> Bless Their Hearts Mom: Is Writing a Good Book Easy? by John Raab
Wednesday, June 24, 2015

Is Writing a Good Book Easy? by John Raab

Disclosure / Disclaimer: I received this post, free of charge, from Partners in Crime Book Tours, for review purposes on this blog. No other compensation, monetary or in kind, has been received or implied for this post. Nor was I told how to post about it

suspense april may cover

Earlier I reviewed an issue of Suspense magazine, 
and now I have a great post for you from it's editor!

Writing is essential for everyday living and growing. Writing a good book is something that is not easy to accomplish. However, if you do one very simple thing, fans and readers will keep coming back to your books, because they know they will get the straight story told to them. I’ll sum it up in one word: research!
Just as writing and reading have been around since man has walked the earth, research has also been around. One of the oldest questions an author can get in an interview—and having interviewed hundreds of them, it’s one I’ve never asked—is, “Where do you get your inspiration from?”

That is a personal question, and one that really has no value to the author at all and shouldn’t to the reader. A more appropriate question to ask would be: “How much research did you have to do in order to get it right in your book?” This one question will let the reader know just how important not only the subject is to the author, but how much time they spent on getting it right.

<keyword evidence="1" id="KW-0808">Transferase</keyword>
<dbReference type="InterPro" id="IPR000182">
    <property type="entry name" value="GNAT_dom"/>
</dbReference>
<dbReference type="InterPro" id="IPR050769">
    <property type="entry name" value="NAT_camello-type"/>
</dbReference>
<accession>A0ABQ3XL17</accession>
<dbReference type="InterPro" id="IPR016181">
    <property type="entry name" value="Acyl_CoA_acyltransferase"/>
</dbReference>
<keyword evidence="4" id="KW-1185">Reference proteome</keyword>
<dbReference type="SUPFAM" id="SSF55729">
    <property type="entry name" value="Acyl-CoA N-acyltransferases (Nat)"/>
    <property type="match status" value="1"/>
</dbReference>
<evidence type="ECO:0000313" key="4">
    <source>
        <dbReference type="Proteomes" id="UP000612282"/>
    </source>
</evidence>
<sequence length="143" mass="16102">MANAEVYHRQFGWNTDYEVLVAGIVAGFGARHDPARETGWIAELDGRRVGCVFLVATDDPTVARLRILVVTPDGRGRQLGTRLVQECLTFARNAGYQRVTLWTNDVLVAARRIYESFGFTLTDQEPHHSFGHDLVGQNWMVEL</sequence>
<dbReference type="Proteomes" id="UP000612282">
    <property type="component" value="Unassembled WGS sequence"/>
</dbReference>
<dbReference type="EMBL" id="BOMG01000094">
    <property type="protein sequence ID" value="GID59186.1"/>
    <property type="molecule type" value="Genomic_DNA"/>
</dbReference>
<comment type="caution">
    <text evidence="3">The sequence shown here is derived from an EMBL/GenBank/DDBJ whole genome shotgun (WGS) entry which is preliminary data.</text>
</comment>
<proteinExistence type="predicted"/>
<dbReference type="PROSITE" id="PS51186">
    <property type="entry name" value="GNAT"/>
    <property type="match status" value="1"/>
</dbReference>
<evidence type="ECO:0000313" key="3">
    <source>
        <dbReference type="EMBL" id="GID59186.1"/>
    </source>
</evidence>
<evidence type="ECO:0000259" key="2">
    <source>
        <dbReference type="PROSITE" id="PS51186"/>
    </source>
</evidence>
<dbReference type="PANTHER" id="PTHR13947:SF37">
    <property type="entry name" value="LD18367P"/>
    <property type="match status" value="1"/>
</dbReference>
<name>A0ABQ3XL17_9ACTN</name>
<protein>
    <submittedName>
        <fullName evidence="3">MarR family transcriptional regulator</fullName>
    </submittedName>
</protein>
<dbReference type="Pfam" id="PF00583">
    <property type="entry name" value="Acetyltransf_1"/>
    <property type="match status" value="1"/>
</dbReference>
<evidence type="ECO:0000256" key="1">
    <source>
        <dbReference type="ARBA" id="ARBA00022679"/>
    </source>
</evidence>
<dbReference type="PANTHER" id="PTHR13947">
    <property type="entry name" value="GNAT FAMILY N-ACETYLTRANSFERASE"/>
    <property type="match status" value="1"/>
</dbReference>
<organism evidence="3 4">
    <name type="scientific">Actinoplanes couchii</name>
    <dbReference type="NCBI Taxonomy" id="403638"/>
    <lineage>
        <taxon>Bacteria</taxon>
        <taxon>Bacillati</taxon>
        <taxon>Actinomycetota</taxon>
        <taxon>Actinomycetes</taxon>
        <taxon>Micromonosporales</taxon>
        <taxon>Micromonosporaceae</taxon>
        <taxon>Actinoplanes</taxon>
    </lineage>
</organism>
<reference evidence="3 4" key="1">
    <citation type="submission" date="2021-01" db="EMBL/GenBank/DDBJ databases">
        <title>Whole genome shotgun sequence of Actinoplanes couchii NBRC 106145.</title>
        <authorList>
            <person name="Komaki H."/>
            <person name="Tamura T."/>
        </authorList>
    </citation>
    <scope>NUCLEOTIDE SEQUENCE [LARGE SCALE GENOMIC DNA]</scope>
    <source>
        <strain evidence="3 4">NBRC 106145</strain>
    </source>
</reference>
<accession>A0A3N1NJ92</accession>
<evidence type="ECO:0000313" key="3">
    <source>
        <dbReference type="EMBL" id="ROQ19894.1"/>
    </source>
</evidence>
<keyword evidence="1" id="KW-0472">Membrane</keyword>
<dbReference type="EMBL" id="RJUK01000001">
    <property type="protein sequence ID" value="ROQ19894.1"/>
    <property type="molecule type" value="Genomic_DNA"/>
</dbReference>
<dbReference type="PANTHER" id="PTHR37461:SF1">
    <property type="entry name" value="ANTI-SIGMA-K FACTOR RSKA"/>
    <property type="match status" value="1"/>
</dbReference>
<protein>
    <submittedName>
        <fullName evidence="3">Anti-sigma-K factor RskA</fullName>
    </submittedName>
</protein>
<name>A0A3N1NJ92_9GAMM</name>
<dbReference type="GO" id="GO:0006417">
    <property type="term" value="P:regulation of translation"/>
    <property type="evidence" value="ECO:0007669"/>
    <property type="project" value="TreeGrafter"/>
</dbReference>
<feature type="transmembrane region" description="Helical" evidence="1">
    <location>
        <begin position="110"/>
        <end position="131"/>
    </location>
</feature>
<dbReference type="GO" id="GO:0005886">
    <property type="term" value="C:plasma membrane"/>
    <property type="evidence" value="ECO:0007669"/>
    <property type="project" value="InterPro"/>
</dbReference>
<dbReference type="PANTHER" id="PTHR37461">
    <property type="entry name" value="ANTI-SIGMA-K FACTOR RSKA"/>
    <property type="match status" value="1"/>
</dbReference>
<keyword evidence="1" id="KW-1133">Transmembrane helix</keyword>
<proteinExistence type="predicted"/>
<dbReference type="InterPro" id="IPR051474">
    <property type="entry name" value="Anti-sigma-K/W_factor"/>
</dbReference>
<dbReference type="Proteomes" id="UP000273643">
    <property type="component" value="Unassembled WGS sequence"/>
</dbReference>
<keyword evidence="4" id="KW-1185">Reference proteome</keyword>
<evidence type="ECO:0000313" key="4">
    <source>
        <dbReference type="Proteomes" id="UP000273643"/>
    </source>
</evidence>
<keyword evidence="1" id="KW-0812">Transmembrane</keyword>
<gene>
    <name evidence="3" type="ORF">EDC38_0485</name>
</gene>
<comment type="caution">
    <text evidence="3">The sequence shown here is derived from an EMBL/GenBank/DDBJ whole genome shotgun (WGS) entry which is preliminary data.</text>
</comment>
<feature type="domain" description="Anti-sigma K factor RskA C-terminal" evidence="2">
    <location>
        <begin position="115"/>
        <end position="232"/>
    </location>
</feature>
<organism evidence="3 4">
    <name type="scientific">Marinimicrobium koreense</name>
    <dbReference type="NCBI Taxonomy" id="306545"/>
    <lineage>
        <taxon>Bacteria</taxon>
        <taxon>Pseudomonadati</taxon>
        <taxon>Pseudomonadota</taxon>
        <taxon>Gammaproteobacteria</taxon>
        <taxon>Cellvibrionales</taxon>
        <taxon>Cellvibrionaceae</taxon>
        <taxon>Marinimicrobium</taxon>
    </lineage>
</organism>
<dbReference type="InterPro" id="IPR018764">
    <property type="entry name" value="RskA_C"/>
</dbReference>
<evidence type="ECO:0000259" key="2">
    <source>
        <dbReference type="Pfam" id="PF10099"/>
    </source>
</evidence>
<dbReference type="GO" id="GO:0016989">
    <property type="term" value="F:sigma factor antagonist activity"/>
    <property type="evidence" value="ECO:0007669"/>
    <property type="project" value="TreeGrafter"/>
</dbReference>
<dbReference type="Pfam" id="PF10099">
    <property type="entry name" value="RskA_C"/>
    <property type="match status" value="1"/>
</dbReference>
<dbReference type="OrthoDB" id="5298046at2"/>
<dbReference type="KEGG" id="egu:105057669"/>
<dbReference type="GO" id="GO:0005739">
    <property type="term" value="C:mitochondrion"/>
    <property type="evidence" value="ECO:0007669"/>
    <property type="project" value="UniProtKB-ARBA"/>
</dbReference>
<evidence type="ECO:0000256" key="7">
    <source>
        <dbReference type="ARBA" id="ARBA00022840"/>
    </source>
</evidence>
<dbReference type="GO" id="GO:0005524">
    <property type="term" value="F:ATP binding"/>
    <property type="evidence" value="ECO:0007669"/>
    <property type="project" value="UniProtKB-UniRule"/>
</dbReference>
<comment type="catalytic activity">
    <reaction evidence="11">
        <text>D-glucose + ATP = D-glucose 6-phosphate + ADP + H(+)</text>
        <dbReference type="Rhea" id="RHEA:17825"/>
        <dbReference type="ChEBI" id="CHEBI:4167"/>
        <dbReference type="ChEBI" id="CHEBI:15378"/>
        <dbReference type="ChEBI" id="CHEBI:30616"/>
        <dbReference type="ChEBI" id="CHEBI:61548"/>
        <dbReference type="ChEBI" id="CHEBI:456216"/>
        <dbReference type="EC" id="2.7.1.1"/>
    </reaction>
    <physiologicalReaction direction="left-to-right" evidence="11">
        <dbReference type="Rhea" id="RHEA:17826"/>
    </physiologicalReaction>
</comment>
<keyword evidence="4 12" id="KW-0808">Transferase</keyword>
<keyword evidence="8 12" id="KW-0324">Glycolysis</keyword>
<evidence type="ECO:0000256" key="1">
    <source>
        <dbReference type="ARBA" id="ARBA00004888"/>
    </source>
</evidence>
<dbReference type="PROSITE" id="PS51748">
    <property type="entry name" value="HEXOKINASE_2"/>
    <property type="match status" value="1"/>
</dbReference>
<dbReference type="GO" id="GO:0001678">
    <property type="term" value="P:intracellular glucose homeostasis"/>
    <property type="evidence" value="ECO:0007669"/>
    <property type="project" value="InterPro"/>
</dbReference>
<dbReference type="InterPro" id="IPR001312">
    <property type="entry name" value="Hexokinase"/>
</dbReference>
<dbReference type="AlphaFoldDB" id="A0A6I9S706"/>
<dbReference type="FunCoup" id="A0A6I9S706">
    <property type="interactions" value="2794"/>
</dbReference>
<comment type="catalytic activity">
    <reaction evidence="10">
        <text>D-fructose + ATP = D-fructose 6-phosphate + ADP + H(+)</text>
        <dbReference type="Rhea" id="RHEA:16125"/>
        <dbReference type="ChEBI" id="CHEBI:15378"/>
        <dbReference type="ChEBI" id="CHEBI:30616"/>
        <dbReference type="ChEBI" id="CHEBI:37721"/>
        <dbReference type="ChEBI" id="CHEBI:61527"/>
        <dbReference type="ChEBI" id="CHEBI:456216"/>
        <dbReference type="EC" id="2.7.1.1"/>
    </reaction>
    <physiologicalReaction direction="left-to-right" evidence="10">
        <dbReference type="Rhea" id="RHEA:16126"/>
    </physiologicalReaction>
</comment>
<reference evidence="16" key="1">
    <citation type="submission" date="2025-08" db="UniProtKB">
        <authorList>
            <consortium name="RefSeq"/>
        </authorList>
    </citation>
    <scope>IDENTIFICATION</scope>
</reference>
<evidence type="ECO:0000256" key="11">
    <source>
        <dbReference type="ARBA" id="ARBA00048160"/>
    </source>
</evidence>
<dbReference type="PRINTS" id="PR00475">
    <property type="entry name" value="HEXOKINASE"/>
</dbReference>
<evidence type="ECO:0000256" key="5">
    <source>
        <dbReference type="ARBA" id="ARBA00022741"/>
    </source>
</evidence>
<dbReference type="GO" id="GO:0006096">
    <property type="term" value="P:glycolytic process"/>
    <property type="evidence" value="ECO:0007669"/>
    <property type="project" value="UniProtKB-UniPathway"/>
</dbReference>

D.P. Lyle, MD and Jan Burke, both outstanding authors, came to us and said they wanted to start a radio show on Suspense Radio, because they wanted to make sure that authors got it right and let readers know what is real and what is fake. Crime and Science radio was born. On the first episode, you will hear exactly how CSI shows get it wrong— and it happens A LOT—and how they get it right. Readers need to understand that when you read a certain paragraph in a book or see something on TV, even though it is fiction, it should come from a place that is real.

Let’s take an example like Halloween. How many people actually know the true origin of Halloween, how it started, why is it important, and when did children start begging for candy? By knowing the basic facts, you can then write a book that includes Halloween, and bring out the facts of the holiday to your story that will make it real. If you listen to Crime and Science Radio for information about police procedures, crime scene techniques, evidence gathering and data, you will know exactly how the police, lawyers, forensics techs, and forensic doctors get their answers.

Now you don’t have to write a complex book to do research—any subject matter has to have some sort of research included, even romance or dark urban fantasy. So, authors, learn the word research and do some. Make it as important as writing that first sentence on the page, since if you do your research homework, you might just notice that the writing comes a lot easier and your stories come out a lot better.

About the Author:
John Raab founded Suspense Magazine in 2007. Also the host of three radio shows on Suspense Radio Network (Inside Edition, One on One and Beyond The Cover) also the producer for two more shows, Crime and Science Radio and The Story Blender. The CEO / Publisher of Suspense Publishing a book publisher that publishes #1 NY Times Bestselling Author Paul Kemprecos, along with several other authors.

Don't forget to enter the giveaways 
on the Suspense Magazine Review post!

1 comment:

  1. Terrific post with lots of good information for all of us, writers and otherwise. Thanks so much for sharing your ideas.


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